As the lights dimmed on the mega sales period that began in October and stretched on until Diwali in mid-November, a pattern’s emerging on how Indians shopped–making for an interesting narrative on the country’s growth and consumption patterns.
While companies did report growth over the previous year’s festive season, several of them, especially offline sellers of apparel, lifestyle and consumer goods, said shoppers at the mass end of the market spent frugally. These consumers spent on gifts and mobile phones, but went easy on more expensive purchases.
“It was decent. I won’t say great, but it was decent,” said B Sumant, executive director, ITC Ltd, which sells a range of products including packaged foods, gourmet coffee, soaps, and deodorants.
“I think the stress in the economy is what is affecting the bottom of the economy. At the top of the economy, people have money and they are buying, but you need everyone to buy. We are seeing some of that strain.”
To be sure, what had fuelled expectations of bumper festive sales this year was India’s higher-than-expected GDP growth in the September quarter.
E-commerce order volumes grew 37% from a year earlier during the just-concluded festive season, according to Unicommerce, maker of an e-commerce software platform. Fashion and beauty and personal care categories were among the most prominent in terms of order volumes. Automakers reported record sales in November.
But as this report had cautioned, consumer sentiment had seemed subdued, with many shoppers responding to a survey saying they planned to spend less than in the previous year’s festive season, and were only eyeing small purchases.
Vidhi Maheshwari, 38, said she waited for Diwali sales to buy clothes and beauty products apart from gifting items. “I did spend because of the sales everywhere. I usually wait for Diwali for electronics, but this year I didn’t have anything on my list,” said the New Delhi-based marketing professional. “I prefer shopping online than getting stuck in retail rush.”
Biscuits maker Parle Products reported 10-11% growth this festive season versus a year ago, but said demand had been okay.
“I’m not saying it’s been terrific,” said Krishnarao Buddha, senior category head at Parle Products, adding that demand in rural markets had not improved sequentially.
Distributors of fast-moving consumer goods said growth across the industry was not promising.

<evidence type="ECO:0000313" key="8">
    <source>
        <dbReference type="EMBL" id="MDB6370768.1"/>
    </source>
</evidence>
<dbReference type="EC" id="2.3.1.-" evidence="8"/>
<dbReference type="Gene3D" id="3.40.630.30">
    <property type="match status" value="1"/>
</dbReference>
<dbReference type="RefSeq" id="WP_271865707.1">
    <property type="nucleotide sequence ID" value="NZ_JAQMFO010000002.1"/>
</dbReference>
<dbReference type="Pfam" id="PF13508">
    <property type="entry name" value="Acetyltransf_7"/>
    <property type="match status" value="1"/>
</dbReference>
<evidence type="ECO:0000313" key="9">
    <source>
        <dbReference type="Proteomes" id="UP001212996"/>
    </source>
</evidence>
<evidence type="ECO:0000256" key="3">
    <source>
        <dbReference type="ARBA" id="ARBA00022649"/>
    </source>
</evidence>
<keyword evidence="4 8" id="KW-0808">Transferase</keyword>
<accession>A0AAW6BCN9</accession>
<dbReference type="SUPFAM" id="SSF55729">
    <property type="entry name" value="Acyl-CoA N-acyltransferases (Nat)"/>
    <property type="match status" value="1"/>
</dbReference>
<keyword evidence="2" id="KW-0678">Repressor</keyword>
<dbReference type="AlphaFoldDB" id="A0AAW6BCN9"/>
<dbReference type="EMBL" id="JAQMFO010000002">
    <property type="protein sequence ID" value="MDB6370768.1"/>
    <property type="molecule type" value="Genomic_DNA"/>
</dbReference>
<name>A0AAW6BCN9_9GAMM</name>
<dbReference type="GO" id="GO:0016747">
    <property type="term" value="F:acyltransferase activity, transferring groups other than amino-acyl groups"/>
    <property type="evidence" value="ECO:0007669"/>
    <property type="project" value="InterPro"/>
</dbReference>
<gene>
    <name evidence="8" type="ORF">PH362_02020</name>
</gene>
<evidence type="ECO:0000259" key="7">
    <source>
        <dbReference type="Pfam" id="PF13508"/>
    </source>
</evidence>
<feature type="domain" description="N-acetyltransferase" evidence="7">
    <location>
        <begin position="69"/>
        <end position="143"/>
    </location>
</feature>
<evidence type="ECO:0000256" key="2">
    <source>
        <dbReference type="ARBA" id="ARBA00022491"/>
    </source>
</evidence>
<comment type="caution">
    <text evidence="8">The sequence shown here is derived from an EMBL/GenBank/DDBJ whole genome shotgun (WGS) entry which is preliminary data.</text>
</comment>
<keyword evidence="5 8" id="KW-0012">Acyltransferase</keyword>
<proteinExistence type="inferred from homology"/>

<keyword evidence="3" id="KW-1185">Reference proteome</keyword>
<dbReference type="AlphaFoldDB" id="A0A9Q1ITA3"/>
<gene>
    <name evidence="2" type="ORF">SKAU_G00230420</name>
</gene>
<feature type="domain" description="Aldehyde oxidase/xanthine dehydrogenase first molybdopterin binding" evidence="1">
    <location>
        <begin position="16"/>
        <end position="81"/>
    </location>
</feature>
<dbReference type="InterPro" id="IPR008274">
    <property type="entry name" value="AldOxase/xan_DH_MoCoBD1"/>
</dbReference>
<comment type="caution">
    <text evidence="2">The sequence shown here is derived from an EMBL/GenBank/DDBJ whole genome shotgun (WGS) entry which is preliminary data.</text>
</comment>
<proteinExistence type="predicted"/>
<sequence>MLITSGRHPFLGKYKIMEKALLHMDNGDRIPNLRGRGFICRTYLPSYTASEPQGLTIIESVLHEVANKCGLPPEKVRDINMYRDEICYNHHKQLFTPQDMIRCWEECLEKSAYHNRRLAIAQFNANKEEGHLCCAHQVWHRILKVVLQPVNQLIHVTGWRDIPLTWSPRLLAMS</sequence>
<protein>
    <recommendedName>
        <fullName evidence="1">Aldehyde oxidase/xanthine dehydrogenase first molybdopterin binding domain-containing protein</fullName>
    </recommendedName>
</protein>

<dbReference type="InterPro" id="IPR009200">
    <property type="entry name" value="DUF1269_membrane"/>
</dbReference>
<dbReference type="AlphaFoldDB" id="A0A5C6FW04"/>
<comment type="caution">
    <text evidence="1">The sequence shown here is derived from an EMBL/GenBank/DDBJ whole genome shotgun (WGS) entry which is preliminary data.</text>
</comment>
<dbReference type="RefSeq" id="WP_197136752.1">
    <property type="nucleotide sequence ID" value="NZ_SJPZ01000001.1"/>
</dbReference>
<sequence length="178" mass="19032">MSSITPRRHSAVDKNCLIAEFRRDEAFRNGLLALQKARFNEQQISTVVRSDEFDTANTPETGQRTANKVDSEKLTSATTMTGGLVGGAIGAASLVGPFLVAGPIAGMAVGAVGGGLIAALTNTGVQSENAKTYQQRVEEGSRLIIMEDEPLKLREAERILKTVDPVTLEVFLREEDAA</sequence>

“There has been growth from festive to festive (season), but only value growth, i.e., pricing growth; volumes may have suffered,” said Dhairyashil Patil, president, All-India Consumer Products Distributors’ Federation (AICPDF). “Festive season was largely okay and not as expected. Distributors are still sitting on a lot of inventory.”
Packaged foods did well, followed by beauty and personal care as well as home care, he said.
Apparel retailers said the salience of festive season shopping has diminished over the past decade, as shoppers are buying more during the end-of-season sales. Also, middle-class shoppers are also prioritising other expenses as high inflation has eaten into the overall cost of living, said industry executives.
“Festive season was so-so compared to last year and many brands would have seen a degrowth,” said Rahul Mehta, chief mentor, Clothing Manufacturers Association of India, an industry body that represents apparel manufacturers, clothing brands and retailers. “The wedding season is about to start, so we are hoping it season will help lift (consumption).”
Mehta said apparel retailers reported an average of 5% growth in sales this festive season, albeit on the high base of the previous season, which benefited from a post-Covid shopping rush.
“Last year’s festive season was abnormal with several retailers reporting very high levels of growth. This year, middle-class spending has slowed down quite a lot as they are prioritising other expenses. Consumers are probably spending more on upgrading mobile phones or paying off vehicle EMIs,” he said.
Consumers also went easy on buying large appliances.
Nilesh Gupta, director at electronics retailer Vijay Sales, said while demand remained strong for devices such as laptops, smartwatches, and mobile phones, large appliances such as refrigerators recorded low single-digit growth this festive season; sales of washing machines were flat.